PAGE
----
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State v. Bryan

Supreme Court of Vermont

February 12, 2016

State of Vermont
v.
Thomas Bryan

On Appeal from Superior Court, Orange Unit, Criminal Division Robert P. Gerety, Jr., J.

H. Dickson Corbett, Orange County Deputy State's Attorney, Chelsea, for Plaintiff-Appellee.

Allison N. Fulcher of Martin & Associates, Barre, for Defendant-Appellant.

PRESENT: Reiber, C.J., Dooley, Skoglund and Robinson, JJ., and Morris, Supr. J. (Ret.), Specially Assigned

SKOGLUND, J.

¶ 1. Defendant, Thomas Bryan, appeals from the criminal division's denial of his motion to withdraw counsel and order finding him in violation of his probation. The critical question in this case is whether sexually touching a minor violates a probation condition prohibiting violent or threatening behavior. We hold that defendant's act constitutes violent behavior and we affirm the trial court's rulings.

¶ 2. On June 20, 2012, defendant pled guilty to one count of larceny from a person in violation of 13 V.S.A. § 2503. He received a sentence of one-to-five years to serve, all suspended but forty-five days with probation. One of defendant's probation conditions, "standard Condition N, " provided, "Violent or threatening behavior is not allowed at any time." The probation officer testified that she reviewed the conditions with defendant and that he signed and dated the written probation order, acknowledging that he read and understood each condition.

¶ 3. On April 9, 2014, defendant's probation officer filed a violation of probation (VOP) complaint alleging a violation of Condition N on account of two separate occasions in which defendant touched a fourteen-year-old child over her bra while he was responsible for her care as a babysitter. The VOP complaint is based on allegations drawn from affidavits procured during the Berlin Police Department and Department for Children and Families (DCF) investigation of defendant.

¶ 4. The facts, as elaborated at the VOP merits hearing, are as follows. In August 2013, defendant spent a week living with mother and her two children, S.C., age 14, and I.R., age 9, at the Hilltop Inn motel in Berlin. During that week, SC and her brother were left at the motel in defendant's care while mother went to work. S.C. testified that when mother was not present, defendant would "treat [S.C.] differently" by hugging her and holding her hand. She stated that this made her feel "uncomfortable."

¶ 5. S.C. further testified that during one of the days when S.C. and I.R. were in defendant's care, SC was lying on one of two beds in the motel room and playing an Xbox game while I.R. sat on the other bed playing with defendant's phone. Defendant was lying on his side in the bed with S.C., blocking her body from I.R.'s view. Defendant put his arm around S.C., placed his hand on her stomach under her shirt, and asked her if it was "okay." He moved his hand up towards S.C.'s breasts, asking her if "that was okay" and stating that he would not "hurt" her. Defendant then touched S.C.'s breast over her bra. S.C. testified that this made her feel "nervous" and "scared." She asked I.R. if he would like to go to the pool so that defendant would stop touching her.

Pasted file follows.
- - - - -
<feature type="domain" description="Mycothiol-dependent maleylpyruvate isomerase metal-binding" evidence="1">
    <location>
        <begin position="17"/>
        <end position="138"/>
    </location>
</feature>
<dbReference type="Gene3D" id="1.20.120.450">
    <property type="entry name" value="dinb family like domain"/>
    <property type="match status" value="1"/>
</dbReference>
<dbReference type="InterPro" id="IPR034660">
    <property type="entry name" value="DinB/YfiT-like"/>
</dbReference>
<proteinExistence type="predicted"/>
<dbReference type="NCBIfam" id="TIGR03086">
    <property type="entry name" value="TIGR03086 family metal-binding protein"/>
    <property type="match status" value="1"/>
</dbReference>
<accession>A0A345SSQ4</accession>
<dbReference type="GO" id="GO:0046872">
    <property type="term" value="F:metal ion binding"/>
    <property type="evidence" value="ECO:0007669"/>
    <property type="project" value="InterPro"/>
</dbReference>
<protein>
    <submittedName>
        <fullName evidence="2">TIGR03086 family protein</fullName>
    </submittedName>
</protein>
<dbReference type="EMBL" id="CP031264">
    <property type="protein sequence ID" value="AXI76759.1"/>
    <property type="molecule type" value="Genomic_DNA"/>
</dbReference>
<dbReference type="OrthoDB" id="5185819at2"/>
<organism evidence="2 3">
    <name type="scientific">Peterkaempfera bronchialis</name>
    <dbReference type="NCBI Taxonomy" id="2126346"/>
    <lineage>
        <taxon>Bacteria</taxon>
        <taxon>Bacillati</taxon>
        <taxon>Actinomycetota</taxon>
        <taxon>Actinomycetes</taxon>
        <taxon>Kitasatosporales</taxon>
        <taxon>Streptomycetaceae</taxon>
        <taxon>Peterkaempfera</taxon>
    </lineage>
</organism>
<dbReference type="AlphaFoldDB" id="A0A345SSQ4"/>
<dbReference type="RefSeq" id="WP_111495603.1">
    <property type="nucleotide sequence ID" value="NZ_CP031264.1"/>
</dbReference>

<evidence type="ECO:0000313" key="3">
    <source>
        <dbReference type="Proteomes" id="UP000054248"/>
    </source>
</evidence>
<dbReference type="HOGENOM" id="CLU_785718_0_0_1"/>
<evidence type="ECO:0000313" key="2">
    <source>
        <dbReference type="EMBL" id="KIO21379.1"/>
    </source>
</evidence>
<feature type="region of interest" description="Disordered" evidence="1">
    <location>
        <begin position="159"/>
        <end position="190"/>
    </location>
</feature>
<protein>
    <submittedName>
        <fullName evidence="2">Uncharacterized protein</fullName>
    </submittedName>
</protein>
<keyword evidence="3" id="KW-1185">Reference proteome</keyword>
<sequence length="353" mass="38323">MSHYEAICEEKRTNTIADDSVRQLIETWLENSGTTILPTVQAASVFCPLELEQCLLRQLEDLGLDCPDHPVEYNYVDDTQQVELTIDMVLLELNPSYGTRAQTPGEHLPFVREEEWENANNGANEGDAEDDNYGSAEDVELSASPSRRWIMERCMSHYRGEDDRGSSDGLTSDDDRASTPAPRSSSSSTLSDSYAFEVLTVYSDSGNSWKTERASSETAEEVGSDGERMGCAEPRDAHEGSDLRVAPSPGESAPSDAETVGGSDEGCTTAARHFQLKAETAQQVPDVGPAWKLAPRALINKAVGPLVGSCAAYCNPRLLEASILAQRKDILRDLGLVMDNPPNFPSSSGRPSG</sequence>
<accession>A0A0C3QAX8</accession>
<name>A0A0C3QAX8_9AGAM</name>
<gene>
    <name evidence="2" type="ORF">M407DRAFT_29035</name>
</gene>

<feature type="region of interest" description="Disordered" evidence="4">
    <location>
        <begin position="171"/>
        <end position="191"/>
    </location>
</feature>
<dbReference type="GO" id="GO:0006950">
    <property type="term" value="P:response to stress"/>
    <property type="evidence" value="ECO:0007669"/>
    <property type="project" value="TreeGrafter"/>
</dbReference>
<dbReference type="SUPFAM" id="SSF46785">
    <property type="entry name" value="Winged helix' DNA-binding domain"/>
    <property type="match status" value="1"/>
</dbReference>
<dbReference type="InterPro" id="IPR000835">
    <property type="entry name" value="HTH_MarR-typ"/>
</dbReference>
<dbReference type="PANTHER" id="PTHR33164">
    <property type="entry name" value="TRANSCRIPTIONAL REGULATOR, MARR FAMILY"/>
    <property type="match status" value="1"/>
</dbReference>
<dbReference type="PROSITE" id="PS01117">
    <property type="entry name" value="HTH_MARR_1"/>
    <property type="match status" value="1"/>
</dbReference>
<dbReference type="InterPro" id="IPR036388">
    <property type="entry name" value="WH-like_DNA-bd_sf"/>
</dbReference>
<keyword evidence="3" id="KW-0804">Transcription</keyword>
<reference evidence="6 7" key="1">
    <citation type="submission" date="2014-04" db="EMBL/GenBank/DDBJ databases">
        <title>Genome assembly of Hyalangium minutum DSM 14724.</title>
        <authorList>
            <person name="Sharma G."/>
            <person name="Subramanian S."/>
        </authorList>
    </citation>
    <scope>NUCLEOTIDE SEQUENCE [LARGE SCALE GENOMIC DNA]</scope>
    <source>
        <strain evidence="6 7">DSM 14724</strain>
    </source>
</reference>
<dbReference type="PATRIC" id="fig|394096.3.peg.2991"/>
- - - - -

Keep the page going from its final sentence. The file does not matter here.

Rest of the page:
¶ 6. While at the pool, SC was texting a female friend about an unrelated and potentially embarrassing sexual matter. Defendant stood behind S.C. and read the text messages over her shoulder, upsetting S.C. and causing her to return to the hotel room. Defendant followed S.C. back to the hotel room while I.R. remained at the pool. Once in the hotel room, defendant told S.C. that he would "not tell anyone" about the text messages "as long as" S.C. did not "tell anyone about this, " at which point defendant reached his hand up under S.C.'s shirt and grabbed her breast over her bra a second time.

¶ 7. Some months later, after defendant's relationship with her mother had ended and defendant was incarcerated, SC revealed the alleged sexual conduct that occurred with defendant at the Hilltop Inn to mother and DCF.

¶ 8. Prior to the VOP merits hearing, defendant moved to dismiss the VOP allegations, arguing, among other things, that even if they were true, they were not necessarily violent acts. The court denied defendant's motion to dismiss, finding substantial evidence in the affidavits filed by the State to support the VOP allegations.

¶ 9. At the start of the VOP hearing, defendant's attorney filed a written motion to withdraw, asserting that there had been an "irreconcilable" breakdown in the attorney-client relationship. Defendant explained that his attorney had not completed the necessary investigation for his defense because there were documents in the State's possession that his attorney did not have. He also asserted that the attorney did not file all necessary motions and did not have time for the case. The court rejected the motion to withdraw counsel because defendant failed to show "good cause" or provide sufficient evidence that the attorney's performance was below the applicable standard.

ΒΆ 10. During the VOP hearing, defendant maintained that he never had physical contact with S.C. The court concluded that, based on a preponderance of the evidence, defendant violated probation Condition N when he twice touched the breasts of a minor for his own sexual gratification. In the subsequent disposition hearing, the court revoked ...


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